Getting started with a Drupal 8 theme
People are familiar with a Drupal theme and one of the first thing any Drupal developer need to understand how to apply the new tools and techniques to build a Drupal theme from scratch.
Getting started with a Drupal theme
- Themes allow you to change the look and feel of your Drupal site
- Use contributed themes or create a new theme from scratch and share with the community
- Create a sub-theme of an existing theme. A sub-theme inherits a parent theme's resources
Do more with a Drupal theme
- Change layouts, regions, images and fonts
- Hide or display fields dependent on user role
- Dynamically respond to changes in the content, or to user input
- Modify or replace text (e.g., labels or attributes) and variables generated by modules
- Convert any website layout or template into a Drupal theme
Drupal 8 Theming
- Defining a theme with an .info.yml file
- Theme folder structure
- Twig in Drupal 8
- Adding Regions to a theme
- Creating a Drupal 8 sub-theme
- Include default image styles with your theme
- Use attributes in templates
- Working with breakpoints in Drupal 8
Theming differences between Drupal 6, 7 & 8
Here are the most noteworthy changes in Drupal 8 that affect theming:
- Drupal 8 outputs semantic HTML5 markup by default (see Drupal 8 HTML5 Initiative), compared to XHTML in Drupal 6 and 7.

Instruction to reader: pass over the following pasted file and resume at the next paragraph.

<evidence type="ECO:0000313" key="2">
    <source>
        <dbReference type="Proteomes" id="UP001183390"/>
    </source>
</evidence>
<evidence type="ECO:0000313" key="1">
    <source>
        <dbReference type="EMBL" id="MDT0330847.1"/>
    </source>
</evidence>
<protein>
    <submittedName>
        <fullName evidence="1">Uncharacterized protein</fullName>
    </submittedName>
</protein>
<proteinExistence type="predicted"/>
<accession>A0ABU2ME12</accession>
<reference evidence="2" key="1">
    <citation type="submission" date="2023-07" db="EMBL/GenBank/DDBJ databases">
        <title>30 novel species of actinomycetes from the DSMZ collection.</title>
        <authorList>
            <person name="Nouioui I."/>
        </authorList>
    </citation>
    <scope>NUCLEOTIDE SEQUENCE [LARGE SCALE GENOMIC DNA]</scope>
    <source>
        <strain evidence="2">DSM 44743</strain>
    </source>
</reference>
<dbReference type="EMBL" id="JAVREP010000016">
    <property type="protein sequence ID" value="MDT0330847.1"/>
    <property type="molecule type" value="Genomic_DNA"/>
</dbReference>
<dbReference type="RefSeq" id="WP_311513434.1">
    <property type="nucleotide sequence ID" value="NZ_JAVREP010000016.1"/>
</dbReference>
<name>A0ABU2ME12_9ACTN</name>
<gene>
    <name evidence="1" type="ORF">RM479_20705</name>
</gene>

- Besides jQuery v2.x Drupal 8 now includes more front-end libraries such as Modernizr, Underscore.js and Backbone.js.
- Drupal 8's core RDFa module outputs schema.org markup
- outputs schema.org markup
- Drupal 8 has improved accessibility making extensive use of WAI-ARIA attributes.
- Drupal 8 introduces Twig, which replaces PHPTemplate as the default theme engine. This means the theme_* functions and PHP-based *.tpl.php files have been replaced by *.html.twig templates ()
- Drupal 8 ships with new UI elements that you use in your own admin screens, including modal dialogs and drop buttons
- Drupal 8 ships with responsive features such as responsive themes, toolbar, images, and tables
- In Drupal 6 and 7 if you wanted to add CSS or JS to a particular page, you'd use the drupal_add_css() and drupal_add_js() functions, respectively. This is now replaced byinsert any JS/CSS assets in the #attached property of a render array
- Drupal 8 drops support for IE 6, 7 and 8, enabling the use of jQuery 2.0 and other code that assumes modern HTML5/CSS3 browser support.
- Drupal 8 does not support browsers that do not support SVG (including IE8 and Android Browser 2.3)
- Drupal 8 contains less IDs than Drupal 7's CSS
- Drupal 8's CSS (file) structure is based on SMACSS & BEM
- Drupal 8's CSS uses CSS3 pseudo selectors
- Drupal 8 ships with Classy, a core base theme that injects classes into markup, and includes corresponding CSS. In progress: This will replace many pre-process functions and CSS files which were previously included in core modules
- Drupal 8 moves CSS classes from pre-process functions to Twig templates
- Drupal 8 uses breakpoint media queries to control how the site looks on different devices
After you have grasped some basic ideas about your template folder, its files, and the layout of your theme, let's move on to create a Drupal 8 theme in future posts in this series. Join the conversation by commenting below with any questions or feedback on using Drupal 8 theme for your project.